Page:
Nerve Conduction Test Cost

Last Updated on September 19, 2023
Written by CPA Alec Pow | Content Reviewed by Certified CFA CFA Alexander Popinker

Did you know that the human body acts as an electric generator? Nerves and muscles generate electrical signals that transmit messages from and to the brain. Sensory nerves transmit information about the environment to the brain, and motor nerves transmit signals from the brain to activate the muscles. Injuries or diseases that affect nerves or muscles can slow down or even stop the transmission of these electrical signals. One of the most frequently used tests for the objectification of electrical activity is the nerve conduction test, known also as NCS.

How Much Does a Nerve Conduction Test Cost?

The amount of money you are going to spend on a nerve conduction test will depend on several factors such as the type of tests being performed, the geographical location, and the medical clinic you choose to have this procedure done.

Expect to pay anywhere between $750 and $4,500 for a nerve conduction test, if more than one test has to be done. The cost of most tests will be anywhere between $550 and $1,400 per extremity.

In case this procedure is deemed medically necessary, you should contact your health insurance provider and ask if they cover the costs. If so, you will be responsible only for the co-pay and/or deductibles.

For instance, a patient without insurance in Tampa Florida had to pay around $850 for a nerve conduction test at a local doctor’s office.

The cost of a nerve conduction test would be anywhere between $750 and $850, according to the Health Board website. Other websites say that the cost of this procedure is somewhere around $850 – $950.

Be prepared to pay $600 to $4,700 for a nerve conduction test at a medical clinic like One Call Medical.

Nerve conduction test – short presentation

Nerve conduction testing is often performed simultaneously with the EMG to determine if the nerves are functioning normally. The doctor performing the test will apply electrodes to the skin in different places along the nerve to be examined, and then he will perform nerve stimulation with the help of an electric current. Considering that the electrical stimulus travels down the nerve path, the electrodes placed along it will record the signal and the speed with which the signal travels.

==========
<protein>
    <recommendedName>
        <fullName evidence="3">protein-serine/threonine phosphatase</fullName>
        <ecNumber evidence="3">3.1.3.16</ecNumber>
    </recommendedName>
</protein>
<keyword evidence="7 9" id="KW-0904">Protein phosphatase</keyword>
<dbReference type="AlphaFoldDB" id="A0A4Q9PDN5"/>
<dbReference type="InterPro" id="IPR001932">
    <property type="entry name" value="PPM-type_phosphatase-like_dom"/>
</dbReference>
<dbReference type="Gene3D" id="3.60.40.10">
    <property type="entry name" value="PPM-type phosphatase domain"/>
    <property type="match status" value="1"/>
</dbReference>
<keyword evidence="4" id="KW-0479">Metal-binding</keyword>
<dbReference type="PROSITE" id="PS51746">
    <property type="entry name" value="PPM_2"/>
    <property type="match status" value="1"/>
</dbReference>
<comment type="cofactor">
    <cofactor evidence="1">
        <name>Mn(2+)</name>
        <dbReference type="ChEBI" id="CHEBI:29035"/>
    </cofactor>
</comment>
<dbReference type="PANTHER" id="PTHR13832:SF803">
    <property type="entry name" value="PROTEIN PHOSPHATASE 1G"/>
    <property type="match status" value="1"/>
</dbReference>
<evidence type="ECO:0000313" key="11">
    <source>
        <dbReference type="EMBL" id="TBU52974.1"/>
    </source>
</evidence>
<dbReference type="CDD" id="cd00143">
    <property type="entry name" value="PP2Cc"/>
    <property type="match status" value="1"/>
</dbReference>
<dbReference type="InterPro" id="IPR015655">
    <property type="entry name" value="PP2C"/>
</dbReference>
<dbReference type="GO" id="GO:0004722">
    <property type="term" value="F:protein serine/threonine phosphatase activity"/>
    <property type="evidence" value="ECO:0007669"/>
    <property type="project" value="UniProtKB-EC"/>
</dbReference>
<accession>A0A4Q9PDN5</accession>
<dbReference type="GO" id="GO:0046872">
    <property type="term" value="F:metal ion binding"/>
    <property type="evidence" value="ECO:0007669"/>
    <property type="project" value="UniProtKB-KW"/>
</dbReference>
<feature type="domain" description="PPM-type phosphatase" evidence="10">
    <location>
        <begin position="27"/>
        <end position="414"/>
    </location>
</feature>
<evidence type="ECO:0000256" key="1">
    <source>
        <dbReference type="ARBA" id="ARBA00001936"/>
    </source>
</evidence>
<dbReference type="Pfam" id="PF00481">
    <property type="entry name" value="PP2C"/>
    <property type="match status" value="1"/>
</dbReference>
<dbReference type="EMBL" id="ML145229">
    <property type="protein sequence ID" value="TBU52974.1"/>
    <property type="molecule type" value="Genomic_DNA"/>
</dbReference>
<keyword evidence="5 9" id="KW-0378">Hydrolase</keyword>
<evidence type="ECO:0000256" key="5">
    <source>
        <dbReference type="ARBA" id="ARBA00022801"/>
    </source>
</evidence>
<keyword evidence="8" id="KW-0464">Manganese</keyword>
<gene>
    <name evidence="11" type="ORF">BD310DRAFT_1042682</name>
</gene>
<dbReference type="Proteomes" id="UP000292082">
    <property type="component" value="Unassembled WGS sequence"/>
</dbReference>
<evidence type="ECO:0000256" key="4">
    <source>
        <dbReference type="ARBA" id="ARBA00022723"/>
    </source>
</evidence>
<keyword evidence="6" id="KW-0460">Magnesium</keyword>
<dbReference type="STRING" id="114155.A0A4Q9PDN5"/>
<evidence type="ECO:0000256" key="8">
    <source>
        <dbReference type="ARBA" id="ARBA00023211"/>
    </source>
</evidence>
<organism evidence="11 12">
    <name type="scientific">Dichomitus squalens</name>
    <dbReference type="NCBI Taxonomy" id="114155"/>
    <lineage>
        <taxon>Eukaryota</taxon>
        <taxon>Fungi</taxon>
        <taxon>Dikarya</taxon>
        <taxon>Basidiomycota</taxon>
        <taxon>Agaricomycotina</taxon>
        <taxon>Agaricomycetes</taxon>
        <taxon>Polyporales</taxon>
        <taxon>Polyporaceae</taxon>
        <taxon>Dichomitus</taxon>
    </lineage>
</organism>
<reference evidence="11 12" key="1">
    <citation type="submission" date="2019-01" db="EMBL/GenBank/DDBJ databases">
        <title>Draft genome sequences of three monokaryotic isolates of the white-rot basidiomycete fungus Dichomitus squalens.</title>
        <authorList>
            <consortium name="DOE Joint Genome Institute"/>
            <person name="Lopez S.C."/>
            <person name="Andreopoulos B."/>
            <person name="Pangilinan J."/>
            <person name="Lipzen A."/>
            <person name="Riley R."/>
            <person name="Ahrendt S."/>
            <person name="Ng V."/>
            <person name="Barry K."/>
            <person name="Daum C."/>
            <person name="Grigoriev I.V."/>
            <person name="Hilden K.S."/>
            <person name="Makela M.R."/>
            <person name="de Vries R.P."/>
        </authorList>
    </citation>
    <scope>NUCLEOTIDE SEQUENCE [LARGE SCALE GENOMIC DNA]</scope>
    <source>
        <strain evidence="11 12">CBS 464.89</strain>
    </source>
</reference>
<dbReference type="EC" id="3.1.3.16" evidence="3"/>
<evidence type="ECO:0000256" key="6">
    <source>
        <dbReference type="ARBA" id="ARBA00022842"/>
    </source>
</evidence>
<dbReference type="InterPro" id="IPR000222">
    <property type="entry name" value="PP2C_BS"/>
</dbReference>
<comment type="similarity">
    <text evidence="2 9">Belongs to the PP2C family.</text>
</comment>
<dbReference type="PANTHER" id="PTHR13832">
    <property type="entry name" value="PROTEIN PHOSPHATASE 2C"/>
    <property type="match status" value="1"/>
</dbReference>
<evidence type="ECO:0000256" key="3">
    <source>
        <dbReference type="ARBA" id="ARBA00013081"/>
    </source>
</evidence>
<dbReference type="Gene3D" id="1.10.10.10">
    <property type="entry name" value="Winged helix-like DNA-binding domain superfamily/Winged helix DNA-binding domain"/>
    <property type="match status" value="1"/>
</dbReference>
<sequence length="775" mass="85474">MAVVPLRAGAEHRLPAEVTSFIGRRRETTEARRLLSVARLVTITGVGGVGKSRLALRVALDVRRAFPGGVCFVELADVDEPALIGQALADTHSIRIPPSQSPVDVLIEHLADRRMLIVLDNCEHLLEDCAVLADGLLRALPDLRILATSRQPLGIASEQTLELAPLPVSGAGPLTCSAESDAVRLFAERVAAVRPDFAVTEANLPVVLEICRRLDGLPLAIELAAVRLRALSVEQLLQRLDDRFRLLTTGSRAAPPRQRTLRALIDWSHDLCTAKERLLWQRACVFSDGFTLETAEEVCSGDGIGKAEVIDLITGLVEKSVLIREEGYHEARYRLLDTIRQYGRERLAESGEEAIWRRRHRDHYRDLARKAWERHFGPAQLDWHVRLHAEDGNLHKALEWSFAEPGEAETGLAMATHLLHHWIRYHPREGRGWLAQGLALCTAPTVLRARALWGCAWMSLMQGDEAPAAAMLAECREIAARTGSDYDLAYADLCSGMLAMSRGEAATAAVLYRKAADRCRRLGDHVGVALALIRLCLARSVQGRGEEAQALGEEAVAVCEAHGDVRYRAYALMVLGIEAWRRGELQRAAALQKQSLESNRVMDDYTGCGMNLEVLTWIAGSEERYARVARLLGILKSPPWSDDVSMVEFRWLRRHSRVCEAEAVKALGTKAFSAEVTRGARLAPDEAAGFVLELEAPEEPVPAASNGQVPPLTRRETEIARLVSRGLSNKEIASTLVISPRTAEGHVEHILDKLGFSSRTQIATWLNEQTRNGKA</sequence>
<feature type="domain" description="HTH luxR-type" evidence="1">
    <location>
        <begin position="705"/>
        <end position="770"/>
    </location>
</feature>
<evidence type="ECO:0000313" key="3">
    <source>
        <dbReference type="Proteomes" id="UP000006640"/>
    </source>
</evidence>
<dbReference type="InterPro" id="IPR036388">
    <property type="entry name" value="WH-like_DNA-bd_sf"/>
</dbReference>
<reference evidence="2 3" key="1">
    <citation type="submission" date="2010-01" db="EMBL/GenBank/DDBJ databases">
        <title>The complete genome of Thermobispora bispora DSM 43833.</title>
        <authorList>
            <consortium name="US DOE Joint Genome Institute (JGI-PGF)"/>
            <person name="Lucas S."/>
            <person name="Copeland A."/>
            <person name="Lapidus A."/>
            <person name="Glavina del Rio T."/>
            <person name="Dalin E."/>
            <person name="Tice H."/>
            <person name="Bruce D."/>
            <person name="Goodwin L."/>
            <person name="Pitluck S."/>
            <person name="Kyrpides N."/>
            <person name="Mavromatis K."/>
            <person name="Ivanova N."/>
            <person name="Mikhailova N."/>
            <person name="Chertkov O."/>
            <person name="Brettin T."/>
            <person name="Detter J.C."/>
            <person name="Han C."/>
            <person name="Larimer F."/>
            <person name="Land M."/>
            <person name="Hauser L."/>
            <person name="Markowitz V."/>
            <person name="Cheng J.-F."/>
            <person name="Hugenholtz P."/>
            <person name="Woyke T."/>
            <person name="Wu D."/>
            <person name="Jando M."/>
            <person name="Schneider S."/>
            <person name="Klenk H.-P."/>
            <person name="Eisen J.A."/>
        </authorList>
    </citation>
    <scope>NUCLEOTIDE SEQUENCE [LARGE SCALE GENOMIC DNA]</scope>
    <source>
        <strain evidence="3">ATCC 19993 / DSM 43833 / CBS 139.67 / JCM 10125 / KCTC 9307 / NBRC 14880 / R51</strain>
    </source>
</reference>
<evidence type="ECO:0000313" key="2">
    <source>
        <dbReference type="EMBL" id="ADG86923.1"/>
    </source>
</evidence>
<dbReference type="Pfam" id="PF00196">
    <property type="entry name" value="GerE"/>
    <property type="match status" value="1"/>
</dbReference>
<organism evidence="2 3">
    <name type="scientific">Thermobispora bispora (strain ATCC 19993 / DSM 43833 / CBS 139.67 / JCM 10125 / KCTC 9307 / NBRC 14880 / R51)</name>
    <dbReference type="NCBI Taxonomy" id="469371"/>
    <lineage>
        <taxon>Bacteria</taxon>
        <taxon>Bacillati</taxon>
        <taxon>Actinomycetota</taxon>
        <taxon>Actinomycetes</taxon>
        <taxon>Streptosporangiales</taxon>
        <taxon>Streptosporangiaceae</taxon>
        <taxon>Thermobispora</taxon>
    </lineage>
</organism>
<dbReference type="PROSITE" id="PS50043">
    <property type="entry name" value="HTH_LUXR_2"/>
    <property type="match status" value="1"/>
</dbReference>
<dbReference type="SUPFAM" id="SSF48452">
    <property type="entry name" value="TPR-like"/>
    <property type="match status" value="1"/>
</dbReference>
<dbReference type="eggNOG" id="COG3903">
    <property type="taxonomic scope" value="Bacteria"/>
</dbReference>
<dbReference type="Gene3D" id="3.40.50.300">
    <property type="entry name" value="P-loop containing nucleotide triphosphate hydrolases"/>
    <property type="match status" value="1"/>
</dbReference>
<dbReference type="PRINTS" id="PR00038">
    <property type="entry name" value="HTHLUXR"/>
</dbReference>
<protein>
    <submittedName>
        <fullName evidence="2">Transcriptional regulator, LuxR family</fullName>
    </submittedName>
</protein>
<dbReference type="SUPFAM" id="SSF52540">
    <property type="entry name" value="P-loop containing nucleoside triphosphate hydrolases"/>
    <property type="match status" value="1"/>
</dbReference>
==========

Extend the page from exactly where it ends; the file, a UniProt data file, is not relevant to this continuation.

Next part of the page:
You might also like our articles on the cost of EMG testing, spinal cord stimulation, or stress tests with Echo.

In healthy nerves, electrical signals travel at up to 200 km per hour. However, if the nerve is damaged or strangulated in a certain area (as in carpal tunnel syndrome), the signal will be weaker and the speed will be lower. By stimulating the nerves in various places, the doctor can determine the exact level of the injury.

Although at first, the patient may be slightly surprised by the sensation given by the electrical stimulation, it is not painful and most patients feel comfortable during the procedure.

The examination usually lasts between 30 and 90 minutes. The time required for the examination cannot be accurately determined before the procedure begins.

The orthopedic doctor can recommend EMG and nerve conduction tests for various conditions that may be caused by compression of a nerve, especially in the area of the arm, elbow, or wrist. These conditions are called “compression neuropathies” and include:

  • cervical radiculopathy (compression of the nerve roots that leave the spine at the level of the neck);
  • carpal tunnel syndrome (pressure on the median nerve in the place where it passes between the bones of the wrist and under the transverse ligament);
  • cubital tunnel syndrome (compression of the ulnar nerve where it passes through the back of the elbow).

Electrodiagnostic tests can also be used to determine the severity of nerve damage following an accident and to study the effects of diseases such as diabetes.

Which are the additional expenses?

Your overall costs may increase if during the procedure the physician discovers something wrong with your body and you need treatment and medication.

If the nerve conduction test does not offer the desired results, additional tests may be required.

Important things to consider

Nerve Conduction ExplainedBe sure to tell your doctor about any over-the-counter or prescription medications you are taking, including dietary supplements. It is also important to tell your doctor if you have a bleeding disorder or if you have a pacemaker or implantable defibrillator.

Before a nerve conduction test, do not apply lotions or creams to the skin on the day of the exam! It is recommended to wear comfortable clothes that do not obstruct the area that the doctor will evaluate (shoulder, back regions, thigh, etc.).

There are no other restrictions or special precautions to follow before testing. Contraindications include ongoing anticoagulant treatments, the presence of a pacemaker, or extensive skin infections. For this reason, it is necessary to inform the doctor of the complete list of medicines you are taking.

Tips for saving money

As this procedure is considered a necessary test, health insurance companies may be able to cover up to 70% or more of the price. Remember that the majority of insurance companies will require this type of procedure before they approve any related surgery.

If you don’t have health insurance, you should ask the doctor’s office or hospital if they offer a cash discount. The majority of the offices are more than happy to offer a discount if you pay up in advance.

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